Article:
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In 2010, the assessor for the Town of Scarborough valued Plaintiff’s property for the tax year 2010-11 at the same assessed value as set in 2005. Plaintiff subsequently filed an application for a tax abatement, which the assessor denied. Thereafter, Plaintiff filed an application for assessment review with Scarborough’s Board of Assessment Review, arguing that the Town’s assessor substantially overvalued his property. After a hearing, the Board denied Plaintiff’s appeal, concluding that Plaintiff did not meet his burden of showing that the property was substantially overvalued relative to its market value. The Supreme Court vacated the Board’s determination and remanded for a reevaluation of Plaintiff’s property, holding that, in this case, the evidence established that the property was substantially overvalued. View "Terfloth v. Town of Scarborough" on Justia Law

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Plaintiff was a Maine-based law firm with affiliated law offices in other states. In an effort to determine the proper Maine income tax treatment for distributions to its New Hampshire partners, Plaintiff filed a Freedom of Access Act (Act) request with the Maine Revenue Service and the State Tax Assessor, ultimately seeking all allocation and apportionment formulas, methodologies, or calculations applicable to the determination of Maine income tax for nonresident partners in a partnership. The Revenue Service filed for in camera review of seven documents. After reviewing the documents in camera, the superior court determined that the documents were confidential and thus not subject to redaction or disclosure. The Supreme Court affirmed, holding that the documents that were covered by Plaintiff’s request for information consisted entirely of information deemed confidential pursuant to Me. Rev. Stat. Ann. 36, 191(1), which excepts certain tax information and records from the definition of public records pursuant to the Act. View "Preti Flaherty Beliveau & Pachios LLP v. State Tax Assessor" on Justia Law

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Plaintiff was the administratrix of a Massachusetts estate appointed by a Massachusetts court. Part of the estate was a parcel of real property located in Maine that was later sold. The estate and the IRS agreed to value the back parcel at $950,000. Plaintiff later filed an amended Maine estate tax return, but insufficient funds remained in the estate to pay the Maine assessment. Plaintiff received a notice of assessment for Maine estate tax informing her that, as the estate's personal representative, she was personally liable for the money owed by the estate. Upon Plaintiff's request for reconsideration, the Assessor upheld an adjusted assessment of $98,180. The superior court vacated the Assessor's decision, concluding that the Assessor lacked jurisdiction to impose personal liability for unpaid estate taxes on a personal representative appointed by an out-of-state court to administer a foreign estate. The Supreme Court vacated the superior court's judgment and remanded for entry of judgment against Plaintiff, holding that Maine tax law provides the Assessor with the authority to hold a personal representative appointed by an out-of-state court personally liable for unpaid Maine estate taxes resulting from the sale of real property located in Maine. View "Metcalf v. State Tax Assessor" on Justia Law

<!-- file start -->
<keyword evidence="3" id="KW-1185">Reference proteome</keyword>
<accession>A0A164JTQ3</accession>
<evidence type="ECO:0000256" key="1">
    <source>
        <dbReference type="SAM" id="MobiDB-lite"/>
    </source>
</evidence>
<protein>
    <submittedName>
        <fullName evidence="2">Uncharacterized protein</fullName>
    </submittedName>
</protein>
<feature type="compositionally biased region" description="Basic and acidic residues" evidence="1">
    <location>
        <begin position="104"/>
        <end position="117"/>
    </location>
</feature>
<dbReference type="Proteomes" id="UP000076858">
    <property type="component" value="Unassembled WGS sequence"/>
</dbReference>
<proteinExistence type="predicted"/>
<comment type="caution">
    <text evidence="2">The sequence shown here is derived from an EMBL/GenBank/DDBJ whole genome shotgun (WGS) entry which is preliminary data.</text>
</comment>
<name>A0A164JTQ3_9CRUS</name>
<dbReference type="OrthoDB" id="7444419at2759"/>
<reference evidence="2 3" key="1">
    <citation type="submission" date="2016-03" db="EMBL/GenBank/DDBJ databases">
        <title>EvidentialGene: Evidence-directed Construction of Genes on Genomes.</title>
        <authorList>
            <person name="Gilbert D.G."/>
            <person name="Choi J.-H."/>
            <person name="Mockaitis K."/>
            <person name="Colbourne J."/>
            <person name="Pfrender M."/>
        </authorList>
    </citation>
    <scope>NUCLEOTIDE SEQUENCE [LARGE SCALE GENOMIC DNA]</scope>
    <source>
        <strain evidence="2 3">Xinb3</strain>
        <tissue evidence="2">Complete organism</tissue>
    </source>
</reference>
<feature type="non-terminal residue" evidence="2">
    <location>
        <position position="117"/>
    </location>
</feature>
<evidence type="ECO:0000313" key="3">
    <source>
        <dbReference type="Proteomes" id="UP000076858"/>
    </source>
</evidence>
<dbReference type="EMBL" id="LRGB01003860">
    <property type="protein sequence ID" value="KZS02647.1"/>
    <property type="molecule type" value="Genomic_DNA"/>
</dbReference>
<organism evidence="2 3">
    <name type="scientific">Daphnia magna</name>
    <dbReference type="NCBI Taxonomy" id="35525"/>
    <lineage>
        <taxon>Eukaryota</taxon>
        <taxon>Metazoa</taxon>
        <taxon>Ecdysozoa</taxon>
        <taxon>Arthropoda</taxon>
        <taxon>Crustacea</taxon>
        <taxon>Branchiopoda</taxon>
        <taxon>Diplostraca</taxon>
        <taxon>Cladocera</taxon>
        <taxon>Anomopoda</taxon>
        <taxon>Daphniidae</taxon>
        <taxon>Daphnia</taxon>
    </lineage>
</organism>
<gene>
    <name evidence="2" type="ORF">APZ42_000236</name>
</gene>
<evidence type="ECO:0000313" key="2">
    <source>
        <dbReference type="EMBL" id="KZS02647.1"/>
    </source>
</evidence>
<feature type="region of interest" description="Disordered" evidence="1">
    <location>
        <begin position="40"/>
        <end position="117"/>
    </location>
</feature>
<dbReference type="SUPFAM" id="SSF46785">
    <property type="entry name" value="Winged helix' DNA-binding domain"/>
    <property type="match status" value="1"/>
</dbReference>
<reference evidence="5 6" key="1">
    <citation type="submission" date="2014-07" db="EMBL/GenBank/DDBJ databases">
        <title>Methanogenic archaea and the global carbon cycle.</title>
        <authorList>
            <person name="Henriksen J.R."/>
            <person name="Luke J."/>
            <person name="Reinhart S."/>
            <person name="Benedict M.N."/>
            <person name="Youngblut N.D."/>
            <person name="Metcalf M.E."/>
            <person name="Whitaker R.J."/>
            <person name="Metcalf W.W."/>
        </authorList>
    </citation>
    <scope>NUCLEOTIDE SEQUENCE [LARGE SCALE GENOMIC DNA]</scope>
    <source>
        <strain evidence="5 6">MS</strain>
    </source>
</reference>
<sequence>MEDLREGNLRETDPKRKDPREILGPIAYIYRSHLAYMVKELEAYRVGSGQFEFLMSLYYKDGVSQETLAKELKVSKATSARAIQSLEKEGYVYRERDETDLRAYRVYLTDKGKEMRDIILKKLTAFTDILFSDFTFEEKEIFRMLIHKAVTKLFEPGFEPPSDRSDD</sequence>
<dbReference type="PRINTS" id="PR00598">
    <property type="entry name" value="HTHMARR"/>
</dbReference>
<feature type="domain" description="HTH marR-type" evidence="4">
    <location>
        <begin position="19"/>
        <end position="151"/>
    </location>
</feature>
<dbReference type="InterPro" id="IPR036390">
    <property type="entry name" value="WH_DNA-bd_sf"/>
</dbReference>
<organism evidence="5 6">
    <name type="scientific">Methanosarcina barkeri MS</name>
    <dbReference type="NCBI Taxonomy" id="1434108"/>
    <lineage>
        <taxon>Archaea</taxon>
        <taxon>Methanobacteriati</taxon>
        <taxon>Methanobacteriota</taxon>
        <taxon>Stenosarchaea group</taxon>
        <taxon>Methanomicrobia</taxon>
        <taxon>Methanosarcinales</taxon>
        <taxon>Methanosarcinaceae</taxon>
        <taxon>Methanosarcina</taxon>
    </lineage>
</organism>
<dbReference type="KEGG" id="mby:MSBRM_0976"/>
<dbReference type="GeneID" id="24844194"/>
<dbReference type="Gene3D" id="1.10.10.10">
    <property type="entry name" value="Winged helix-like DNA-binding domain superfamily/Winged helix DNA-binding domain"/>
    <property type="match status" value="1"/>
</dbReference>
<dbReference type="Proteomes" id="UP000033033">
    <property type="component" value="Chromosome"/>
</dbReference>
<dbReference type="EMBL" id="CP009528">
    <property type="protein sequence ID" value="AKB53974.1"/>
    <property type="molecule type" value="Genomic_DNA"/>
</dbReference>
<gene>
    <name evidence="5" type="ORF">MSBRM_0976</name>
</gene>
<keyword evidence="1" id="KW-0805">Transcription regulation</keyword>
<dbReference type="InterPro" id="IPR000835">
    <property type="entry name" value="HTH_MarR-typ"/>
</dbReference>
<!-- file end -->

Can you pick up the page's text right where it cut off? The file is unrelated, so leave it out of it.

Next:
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Eagle Rental was a licensed used car dealer. Daniel Bickford and his wife were the company's vice president and treasurer. In 2003, Eagle Rental began purchasing Cadillac Escalades and trading them in to dealers for newer models. The Bickfords were unable to sell their Escalade inventory for several years and drove the Escalades on personal business. The tax assessor assessed use taxes on four of those Escalades. The business and consumer docket affirmed the assessment. Eagle Rental appealed, arguing it did not owe use tax because the Bickfords operated the Escalades with dealer plates for their personal use in accordance with Maine's dealer plate statute. Read together, the dealer plate and taxation statutes provide that dealers and their immediate families may use dealer plates on vehicles in a dealer's inventory for their personal use without being subject to use tax until the vehicles to which the plates are attached are withdrawn from inventory. The Supreme Court affirmed, holding that Eagle Rental did not meet its burden of proving that the Escalades were not withdrawn from inventory, and accordingly, the trial court correctly concluded they were subject to use tax. View "Eagle Rental, Inc. v. State Tax Assessor" on Justia Law

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The Town of Madawaska foreclosed on Jeffrey and Jeanne Stoops' property after the Stoops failed to pay municipal taxes. The Town then conveyed the property to Richard and Betty Nelson by municipal quitclaim deed. The Stoopses subsequently filed a complaint against Richard Nelson seeking to quiet title to the property and asking the court to declare the respective rights of the parties to the property. The superior court granted the Nelsons' motion for summary judgment. The Stoopses appealed, arguing (1) the Town failed to give the Stoopses proper notice of the pending foreclosure in violation of their due process rights, and (2) the Town failed to adhere strictly to the requirements of the statutorily outlined steps a municipality must take to foreclose on a municipal tax lien. The Supreme Court affirmed, holding that because the Town complied with the requirements of the statutory scheme and gave the Stoopses sufficient notice, the trial court correctly granted summary judgment in favor of the Nelsons. View "Stoops v. Nelson" on Justia Law